‘Free Chol Soo Lee’ Resurrects a Reluctant Asian American Icon

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Black and white image of crowd of reporters around young man
Still from 'Free Chol Soo Lee.' (Courtesy the filmmakers)

As tempting as it is to call Chol Soo Lee a tragic figure, it would be a disservice. No one-word summation can accurately describe his roller-coaster life of shocking spills and stratospheric thrills.

Lee was the central figure in a pivotal chapter of San Francisco history, albeit one that is perhaps not widely remembered outside of the Korean American community. In 1973, a few months shy of his 21st birthday, Lee was arrested for a gang hit at the corner of Pacific and Grant on a Sunday afternoon.

Los Angeles filmmakers Eugene Yi and Julie Ha recount Lee’s terrible saga without histrionics or melodrama in their invaluable debut Free Chol Soo Lee. The documentary, which premiered at Sundance, opens the 40th annual CAAMFest on Thursday, May 12 at the Castro.

Lee was wrongfully convicted of the Chinatown murder on the basis of numerous criminal justice errors that depended, in part, on the racist belief of white eyewitnesses that “all Asians looked alike.”

Black and white image of Korean man speaking
Chol Soo Lee (Courtesy of filmmakers)

“The institutions, the media and law enforcement, the judicial system have continued to remain ignorant and insensitive,” Sacramento-based Korean American journalist K.W. Lee says in the film. “And that’s why I felt it was my calling to make some small dent in that wall of ignorance and insensitivity.”

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K.W. Lee visited Choo Sol Lee in prison, and wrote dozens of articles about him and the flawed case. The reporter sent books to the inmate, and over time became something of a father figure to him. Free Chol Soo Lee introduces us to many voices of conscience, but none are more compelling than K.W. Lee’s.

A friend of Chol Soo Lee, Ranko Yamada, along with other college students (including the late San Francisco public defender Jeff Adachi), organized to publicize his case and to raise funds for his defense. Their efforts to free Lee—who ultimately spent a decade in prison, four of those years on Death Row—depended on the cross-generational success of tapping into Korean American churches.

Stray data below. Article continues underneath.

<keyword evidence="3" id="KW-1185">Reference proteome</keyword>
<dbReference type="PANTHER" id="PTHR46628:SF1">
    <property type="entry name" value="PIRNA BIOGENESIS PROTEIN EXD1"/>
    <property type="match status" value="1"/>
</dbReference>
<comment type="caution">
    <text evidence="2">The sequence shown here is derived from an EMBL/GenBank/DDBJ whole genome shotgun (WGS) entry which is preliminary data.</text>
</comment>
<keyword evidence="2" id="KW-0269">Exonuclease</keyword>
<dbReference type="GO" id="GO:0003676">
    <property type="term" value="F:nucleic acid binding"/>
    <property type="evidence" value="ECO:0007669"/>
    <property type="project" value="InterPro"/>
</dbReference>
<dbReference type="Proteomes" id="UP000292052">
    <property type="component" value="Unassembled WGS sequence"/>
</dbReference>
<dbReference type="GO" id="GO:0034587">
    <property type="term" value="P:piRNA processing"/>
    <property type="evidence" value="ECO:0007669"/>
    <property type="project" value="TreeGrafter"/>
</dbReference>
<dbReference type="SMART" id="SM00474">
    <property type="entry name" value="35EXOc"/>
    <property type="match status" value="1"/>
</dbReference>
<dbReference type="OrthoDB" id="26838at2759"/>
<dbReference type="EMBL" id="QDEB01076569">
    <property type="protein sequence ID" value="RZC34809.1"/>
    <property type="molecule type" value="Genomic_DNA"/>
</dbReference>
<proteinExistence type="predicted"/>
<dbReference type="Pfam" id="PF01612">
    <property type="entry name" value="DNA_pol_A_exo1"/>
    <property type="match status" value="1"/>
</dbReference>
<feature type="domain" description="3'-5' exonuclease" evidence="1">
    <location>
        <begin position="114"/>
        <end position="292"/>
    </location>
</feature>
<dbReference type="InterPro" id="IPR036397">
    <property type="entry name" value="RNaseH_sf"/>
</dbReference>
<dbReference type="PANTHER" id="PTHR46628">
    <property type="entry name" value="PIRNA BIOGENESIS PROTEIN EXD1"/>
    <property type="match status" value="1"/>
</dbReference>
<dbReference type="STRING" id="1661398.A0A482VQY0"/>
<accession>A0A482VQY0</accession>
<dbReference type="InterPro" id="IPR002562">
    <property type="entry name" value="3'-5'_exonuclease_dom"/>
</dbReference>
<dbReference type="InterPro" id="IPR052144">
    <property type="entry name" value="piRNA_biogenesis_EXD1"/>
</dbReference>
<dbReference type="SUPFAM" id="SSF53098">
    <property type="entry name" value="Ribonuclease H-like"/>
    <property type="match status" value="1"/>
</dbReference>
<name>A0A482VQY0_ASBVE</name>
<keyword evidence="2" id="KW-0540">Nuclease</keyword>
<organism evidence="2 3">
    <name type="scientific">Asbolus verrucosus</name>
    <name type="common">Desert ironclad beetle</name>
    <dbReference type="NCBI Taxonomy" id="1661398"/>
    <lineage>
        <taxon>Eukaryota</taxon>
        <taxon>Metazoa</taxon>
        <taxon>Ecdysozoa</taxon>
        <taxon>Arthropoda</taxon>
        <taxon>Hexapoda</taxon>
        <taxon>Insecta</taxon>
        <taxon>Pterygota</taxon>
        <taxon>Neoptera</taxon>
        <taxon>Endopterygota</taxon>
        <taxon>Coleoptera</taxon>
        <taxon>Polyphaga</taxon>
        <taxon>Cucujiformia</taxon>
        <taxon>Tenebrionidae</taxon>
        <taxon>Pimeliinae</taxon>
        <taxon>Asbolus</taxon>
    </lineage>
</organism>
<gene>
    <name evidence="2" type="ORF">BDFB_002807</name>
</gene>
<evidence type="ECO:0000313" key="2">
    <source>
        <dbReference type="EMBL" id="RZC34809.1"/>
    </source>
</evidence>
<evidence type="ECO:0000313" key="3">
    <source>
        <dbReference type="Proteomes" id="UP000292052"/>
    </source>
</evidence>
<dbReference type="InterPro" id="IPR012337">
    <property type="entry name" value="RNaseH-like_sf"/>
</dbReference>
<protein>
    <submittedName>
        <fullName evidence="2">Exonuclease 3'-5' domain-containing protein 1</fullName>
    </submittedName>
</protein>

Free Chol Soo Lee, however, is far richer and more nuanced than a mere heroes-and-villains recounting of justice denied, or delayed. (To that end, the filmmakers dispense with the manipulative music and overtones that are endemic in wrongful-imprisonment documentaries on mainstream streaming services and lesser cable networks.)

Black and white image of people holding signs
Protesters in support of Chol Soo Lee. (Courtesy the filmmakers)

The charming but poorly educated Lee, who’d been uprooted from his happy Korean childhood and brought by his damaged mother to the Bay Area, was unprepared to be celebrated as a symbol and spokesperson for Asian American activism and community empowerment. How does a guy who’s spent the last 10 years confined to a cell live up to the expectations of an entire community? And how does a community deal with their cause’s ongoing troubles and demons?

The documentary, which will air on PBS’ Independent Lens later this year, recognizes Lee’s importance to the Korean American community as an example of prejudice and injustice. But the film also remains steadfastly determined to keep the man—and his complicated journey of isolation, torment and frustration—front and center. The excerpts from his posthumously published memoir, voiced with conversational power by Sebastian Yoon, contribute enormously to that effort.

Consequently, only after 90 minutes can we grasp that the title is ironic as well as declamatory: Chol Soo Lee was never free, except in fleeting moments.

What imbues Free Chol Soo Lee with a sense of grace, though, is Lee’s eventual maturity. He moved beyond the victimhood and resentment that understandably afflicted him for stretches in his life, and took responsibility for his mistakes.

As usual, K.W. Lee has the clearest perspective. “It was just by the grace of God that I eluded the fate that fell on him,” he says. “Because there’s a very thin line between him and me. I was lucky. He was not lucky. There are an awful lot of unlucky people. Especially Asians.”

‘Free Chol Soo See’ opens CAAMFest at 6:30pm on Thursday, May 12 at the Castro Theater. Free tickets are available here.